“Martin,” Elizabeth said, and she laughed. She knew Janice didn’t care, but she couldn’t stop talking about him. “Oh god, he’s ugly,” Elizabeth said. And he was. He was ugly the way babies are ugly, strange and shrunken and wrinkled, but he was beautiful, too. A person. He had the smallest hands and the clearest eyes she had ever seen.
“But did it hurt though?” Janice said.
What a vapid question, Elizabeth thought. “Of course it fucking hurt!” She took a quick look around for their boss. “It hurt so much at one point that I threatened to murder the doctor. I just wanted to bite into his neck and tear the throat right out of him. I could almost smell his blood.”
“Oh . . . kay,” Janice said. She turned away, and Elizabeth was sure that she would have rolled her eyes if there had been anyone to roll them for.
“I just kept gnashing my teeth at him,” Elizabeth said, leaning forward so that she was close to her co-worker’s face. “And howling like an animal. That’s what we are, don’t you think? Just animals? Maybe I should have chewed through Martin’s umbilical cord myself, you know? I should have eaten his placenta like we would in the wild.”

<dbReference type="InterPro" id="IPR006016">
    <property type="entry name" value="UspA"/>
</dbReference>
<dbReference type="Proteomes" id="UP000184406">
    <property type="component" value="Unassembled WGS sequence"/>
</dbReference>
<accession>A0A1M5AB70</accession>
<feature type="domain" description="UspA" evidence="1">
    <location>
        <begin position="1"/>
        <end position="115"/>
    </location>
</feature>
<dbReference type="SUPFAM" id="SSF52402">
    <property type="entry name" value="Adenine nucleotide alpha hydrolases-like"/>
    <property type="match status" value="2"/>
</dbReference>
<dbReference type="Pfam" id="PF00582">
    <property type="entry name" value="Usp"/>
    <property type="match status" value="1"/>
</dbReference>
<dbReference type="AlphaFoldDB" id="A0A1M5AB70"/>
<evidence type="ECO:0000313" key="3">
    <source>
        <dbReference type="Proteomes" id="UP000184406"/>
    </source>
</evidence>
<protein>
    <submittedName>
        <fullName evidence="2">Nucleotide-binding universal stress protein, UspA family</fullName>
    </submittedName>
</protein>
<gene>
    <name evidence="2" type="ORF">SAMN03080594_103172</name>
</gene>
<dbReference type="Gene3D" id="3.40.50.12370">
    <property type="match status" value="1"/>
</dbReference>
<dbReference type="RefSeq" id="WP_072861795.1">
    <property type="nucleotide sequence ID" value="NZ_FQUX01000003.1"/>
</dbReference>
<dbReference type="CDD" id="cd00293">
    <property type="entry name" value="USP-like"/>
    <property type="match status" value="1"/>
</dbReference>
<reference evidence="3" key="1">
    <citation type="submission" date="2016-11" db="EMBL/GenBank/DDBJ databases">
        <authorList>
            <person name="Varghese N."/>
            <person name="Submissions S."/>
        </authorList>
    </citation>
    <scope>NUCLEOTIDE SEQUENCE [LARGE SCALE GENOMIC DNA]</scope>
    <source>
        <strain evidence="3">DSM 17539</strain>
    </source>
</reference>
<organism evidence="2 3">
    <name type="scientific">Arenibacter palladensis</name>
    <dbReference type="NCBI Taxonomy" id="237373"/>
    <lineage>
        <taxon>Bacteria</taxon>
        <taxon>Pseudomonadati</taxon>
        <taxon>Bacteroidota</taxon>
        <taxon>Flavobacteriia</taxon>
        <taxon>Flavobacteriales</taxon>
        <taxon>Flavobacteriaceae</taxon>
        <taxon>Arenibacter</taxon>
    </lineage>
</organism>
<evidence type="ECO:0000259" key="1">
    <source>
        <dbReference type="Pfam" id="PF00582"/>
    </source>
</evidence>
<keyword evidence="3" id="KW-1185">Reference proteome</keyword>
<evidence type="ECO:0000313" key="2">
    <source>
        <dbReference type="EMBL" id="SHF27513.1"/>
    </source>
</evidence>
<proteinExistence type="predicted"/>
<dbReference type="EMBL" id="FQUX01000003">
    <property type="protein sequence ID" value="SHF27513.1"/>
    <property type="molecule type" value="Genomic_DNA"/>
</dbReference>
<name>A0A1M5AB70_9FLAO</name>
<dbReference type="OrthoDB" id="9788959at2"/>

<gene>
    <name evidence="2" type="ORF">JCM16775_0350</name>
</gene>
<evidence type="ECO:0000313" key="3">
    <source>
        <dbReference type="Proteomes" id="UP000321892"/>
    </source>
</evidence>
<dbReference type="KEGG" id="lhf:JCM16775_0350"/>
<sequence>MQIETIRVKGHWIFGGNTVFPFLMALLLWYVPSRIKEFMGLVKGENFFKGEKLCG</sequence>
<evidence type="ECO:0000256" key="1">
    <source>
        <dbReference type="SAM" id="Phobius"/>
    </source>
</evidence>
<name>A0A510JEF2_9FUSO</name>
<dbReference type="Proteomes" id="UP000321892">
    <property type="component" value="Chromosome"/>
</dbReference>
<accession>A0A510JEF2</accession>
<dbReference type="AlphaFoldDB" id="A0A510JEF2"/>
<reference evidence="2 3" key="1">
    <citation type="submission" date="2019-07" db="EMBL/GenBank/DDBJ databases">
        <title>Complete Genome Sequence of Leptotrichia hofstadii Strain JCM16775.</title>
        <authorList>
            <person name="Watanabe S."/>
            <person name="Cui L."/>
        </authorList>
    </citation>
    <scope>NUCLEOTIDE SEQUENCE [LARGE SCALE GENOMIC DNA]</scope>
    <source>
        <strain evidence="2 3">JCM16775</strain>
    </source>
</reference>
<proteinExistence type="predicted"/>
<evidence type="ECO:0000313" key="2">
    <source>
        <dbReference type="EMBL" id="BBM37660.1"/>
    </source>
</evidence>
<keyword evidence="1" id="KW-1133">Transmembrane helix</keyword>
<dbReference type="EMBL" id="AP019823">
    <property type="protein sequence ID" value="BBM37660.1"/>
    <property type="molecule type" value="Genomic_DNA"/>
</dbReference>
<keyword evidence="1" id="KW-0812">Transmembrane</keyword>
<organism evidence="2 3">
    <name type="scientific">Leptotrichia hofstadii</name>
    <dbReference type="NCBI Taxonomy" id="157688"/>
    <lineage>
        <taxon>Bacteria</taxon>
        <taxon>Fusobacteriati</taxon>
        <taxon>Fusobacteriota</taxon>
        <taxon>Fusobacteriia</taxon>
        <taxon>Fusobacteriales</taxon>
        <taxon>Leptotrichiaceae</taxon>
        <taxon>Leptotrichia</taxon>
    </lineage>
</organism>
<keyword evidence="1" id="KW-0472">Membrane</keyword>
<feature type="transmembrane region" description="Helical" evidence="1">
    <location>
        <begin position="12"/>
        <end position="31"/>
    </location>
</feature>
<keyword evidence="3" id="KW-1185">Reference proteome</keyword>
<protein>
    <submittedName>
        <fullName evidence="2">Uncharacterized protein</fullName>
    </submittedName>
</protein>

“Someone should call social services on you,” Janice told her. “It ought to be against the law for a freak like you to raise a baby.”
Elizabeth told the story about wanting to kill her doctor again and again over the next few years. It became part of the story of Martin’s birth. She told it so often that when she started working part-time as a makeup artist on a local television show almost a decade later, it was still the first thing that she thought of when the director needed one of the characters to kill a doctor.